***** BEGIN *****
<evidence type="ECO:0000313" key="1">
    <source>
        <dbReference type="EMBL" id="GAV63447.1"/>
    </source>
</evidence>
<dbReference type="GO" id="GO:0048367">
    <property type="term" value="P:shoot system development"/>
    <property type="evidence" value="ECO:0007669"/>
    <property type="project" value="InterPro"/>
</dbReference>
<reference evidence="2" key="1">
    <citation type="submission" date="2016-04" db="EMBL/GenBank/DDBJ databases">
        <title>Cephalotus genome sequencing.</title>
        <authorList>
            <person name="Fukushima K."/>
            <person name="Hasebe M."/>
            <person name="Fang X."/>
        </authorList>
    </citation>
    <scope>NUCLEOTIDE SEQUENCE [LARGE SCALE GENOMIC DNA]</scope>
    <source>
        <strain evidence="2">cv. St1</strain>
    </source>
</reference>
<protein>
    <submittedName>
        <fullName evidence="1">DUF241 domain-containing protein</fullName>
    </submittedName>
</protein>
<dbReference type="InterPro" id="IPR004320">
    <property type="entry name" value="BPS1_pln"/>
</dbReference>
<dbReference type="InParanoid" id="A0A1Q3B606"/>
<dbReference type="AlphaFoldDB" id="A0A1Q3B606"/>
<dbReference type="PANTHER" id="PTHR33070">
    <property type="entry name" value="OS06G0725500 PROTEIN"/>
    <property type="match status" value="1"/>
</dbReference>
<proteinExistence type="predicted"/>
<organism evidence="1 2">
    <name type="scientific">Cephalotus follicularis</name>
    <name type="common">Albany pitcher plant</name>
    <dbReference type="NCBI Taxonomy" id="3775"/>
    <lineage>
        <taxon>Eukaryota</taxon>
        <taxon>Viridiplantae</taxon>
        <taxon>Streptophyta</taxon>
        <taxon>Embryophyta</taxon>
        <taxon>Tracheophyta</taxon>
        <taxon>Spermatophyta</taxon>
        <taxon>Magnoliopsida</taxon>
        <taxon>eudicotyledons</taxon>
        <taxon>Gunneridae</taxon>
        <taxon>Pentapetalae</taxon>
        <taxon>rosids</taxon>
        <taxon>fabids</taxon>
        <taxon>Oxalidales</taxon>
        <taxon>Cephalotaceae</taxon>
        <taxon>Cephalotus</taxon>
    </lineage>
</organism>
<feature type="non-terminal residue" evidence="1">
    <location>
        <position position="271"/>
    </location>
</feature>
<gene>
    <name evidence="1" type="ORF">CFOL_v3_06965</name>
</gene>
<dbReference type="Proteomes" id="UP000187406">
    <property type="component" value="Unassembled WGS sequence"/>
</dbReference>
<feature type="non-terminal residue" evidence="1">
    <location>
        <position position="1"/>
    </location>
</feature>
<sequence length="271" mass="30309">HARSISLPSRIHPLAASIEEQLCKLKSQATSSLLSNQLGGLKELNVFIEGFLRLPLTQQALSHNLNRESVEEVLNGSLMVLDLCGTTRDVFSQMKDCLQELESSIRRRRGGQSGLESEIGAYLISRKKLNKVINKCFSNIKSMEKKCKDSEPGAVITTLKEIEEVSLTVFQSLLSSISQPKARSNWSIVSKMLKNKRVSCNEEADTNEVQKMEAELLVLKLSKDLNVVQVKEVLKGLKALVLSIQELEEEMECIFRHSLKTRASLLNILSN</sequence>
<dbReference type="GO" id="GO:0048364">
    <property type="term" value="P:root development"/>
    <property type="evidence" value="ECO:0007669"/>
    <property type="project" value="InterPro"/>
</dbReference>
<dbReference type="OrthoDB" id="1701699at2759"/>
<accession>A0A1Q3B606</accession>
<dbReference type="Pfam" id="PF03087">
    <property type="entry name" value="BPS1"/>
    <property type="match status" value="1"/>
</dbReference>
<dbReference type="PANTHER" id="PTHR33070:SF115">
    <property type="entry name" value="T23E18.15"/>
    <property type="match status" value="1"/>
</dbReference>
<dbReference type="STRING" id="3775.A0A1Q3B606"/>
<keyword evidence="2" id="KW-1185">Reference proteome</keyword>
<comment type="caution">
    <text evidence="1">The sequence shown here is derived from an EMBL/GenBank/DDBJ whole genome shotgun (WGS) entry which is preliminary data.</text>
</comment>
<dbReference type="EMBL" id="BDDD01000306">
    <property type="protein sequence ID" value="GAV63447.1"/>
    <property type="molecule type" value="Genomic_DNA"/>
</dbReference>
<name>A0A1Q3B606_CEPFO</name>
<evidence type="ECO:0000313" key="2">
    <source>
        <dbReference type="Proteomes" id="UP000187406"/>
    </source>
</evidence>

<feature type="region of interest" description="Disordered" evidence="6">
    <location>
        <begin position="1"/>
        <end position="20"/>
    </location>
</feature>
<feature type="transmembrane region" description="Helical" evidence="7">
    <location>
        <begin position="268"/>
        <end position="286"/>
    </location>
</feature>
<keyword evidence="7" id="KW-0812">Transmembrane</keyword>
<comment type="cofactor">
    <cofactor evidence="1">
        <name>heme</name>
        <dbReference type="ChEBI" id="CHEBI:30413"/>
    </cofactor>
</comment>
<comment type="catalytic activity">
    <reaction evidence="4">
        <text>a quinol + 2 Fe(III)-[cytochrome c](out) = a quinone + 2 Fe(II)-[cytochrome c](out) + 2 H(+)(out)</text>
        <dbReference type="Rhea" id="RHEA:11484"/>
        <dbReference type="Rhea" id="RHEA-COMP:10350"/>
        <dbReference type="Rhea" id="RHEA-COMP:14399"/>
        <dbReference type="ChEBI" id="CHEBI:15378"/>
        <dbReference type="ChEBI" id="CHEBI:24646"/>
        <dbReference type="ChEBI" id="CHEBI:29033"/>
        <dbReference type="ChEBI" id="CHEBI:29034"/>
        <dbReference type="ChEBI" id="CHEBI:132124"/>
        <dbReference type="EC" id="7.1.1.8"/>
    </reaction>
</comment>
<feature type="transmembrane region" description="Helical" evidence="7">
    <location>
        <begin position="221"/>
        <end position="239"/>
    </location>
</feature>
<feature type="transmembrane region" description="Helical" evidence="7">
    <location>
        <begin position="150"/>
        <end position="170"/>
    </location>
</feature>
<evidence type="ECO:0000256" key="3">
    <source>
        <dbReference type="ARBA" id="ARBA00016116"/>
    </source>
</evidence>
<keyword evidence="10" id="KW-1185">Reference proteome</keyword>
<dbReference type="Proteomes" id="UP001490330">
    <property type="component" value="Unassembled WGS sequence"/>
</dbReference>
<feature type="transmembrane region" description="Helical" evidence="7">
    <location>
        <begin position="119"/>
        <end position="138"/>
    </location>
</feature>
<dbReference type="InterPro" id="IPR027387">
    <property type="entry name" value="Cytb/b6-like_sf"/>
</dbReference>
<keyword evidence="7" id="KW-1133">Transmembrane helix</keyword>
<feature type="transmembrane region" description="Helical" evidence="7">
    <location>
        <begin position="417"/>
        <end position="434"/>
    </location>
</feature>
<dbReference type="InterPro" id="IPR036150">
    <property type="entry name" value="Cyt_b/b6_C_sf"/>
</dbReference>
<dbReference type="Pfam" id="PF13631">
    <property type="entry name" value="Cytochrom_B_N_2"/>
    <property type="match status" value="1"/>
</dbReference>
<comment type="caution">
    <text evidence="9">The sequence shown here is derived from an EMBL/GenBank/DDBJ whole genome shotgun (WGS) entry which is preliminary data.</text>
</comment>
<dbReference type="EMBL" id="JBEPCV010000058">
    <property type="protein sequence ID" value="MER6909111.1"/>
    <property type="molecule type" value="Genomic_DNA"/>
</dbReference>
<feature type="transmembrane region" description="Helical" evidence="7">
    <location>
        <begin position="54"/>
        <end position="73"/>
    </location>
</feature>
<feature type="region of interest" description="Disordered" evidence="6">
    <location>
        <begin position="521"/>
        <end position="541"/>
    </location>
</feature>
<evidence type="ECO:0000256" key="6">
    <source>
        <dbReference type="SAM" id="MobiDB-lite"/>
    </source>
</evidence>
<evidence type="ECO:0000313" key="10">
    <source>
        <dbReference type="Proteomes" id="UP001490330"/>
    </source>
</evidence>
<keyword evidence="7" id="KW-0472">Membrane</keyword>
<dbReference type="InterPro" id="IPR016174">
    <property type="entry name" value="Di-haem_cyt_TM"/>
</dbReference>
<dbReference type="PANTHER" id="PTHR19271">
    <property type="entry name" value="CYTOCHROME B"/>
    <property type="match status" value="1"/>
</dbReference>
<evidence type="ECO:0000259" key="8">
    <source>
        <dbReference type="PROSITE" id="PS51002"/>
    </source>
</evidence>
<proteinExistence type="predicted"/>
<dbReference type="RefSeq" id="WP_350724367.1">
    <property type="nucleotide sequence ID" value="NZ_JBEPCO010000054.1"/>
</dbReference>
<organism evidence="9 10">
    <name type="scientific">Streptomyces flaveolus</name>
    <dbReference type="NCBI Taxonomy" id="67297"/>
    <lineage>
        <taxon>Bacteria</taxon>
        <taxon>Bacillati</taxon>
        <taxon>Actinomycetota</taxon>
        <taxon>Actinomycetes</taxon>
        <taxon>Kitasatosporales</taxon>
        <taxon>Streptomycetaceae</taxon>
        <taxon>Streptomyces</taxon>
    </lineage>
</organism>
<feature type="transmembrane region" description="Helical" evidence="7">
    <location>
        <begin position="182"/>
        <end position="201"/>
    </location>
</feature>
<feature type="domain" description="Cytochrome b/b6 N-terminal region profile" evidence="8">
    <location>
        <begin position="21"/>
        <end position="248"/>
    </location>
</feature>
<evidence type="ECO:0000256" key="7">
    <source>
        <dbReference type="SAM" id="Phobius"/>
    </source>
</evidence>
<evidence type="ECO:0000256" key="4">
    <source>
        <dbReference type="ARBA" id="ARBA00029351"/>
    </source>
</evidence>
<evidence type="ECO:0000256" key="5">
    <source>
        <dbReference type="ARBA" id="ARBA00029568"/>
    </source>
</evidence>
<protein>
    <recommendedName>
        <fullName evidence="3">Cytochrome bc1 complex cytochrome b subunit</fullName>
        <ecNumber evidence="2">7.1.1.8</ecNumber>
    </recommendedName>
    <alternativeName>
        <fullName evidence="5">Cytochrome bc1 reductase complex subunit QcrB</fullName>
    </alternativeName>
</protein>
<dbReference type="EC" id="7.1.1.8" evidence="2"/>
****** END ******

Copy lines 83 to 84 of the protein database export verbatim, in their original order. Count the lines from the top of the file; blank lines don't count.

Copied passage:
</dbReference>
<dbReference type="OrthoDB" id="1701699at2759"/>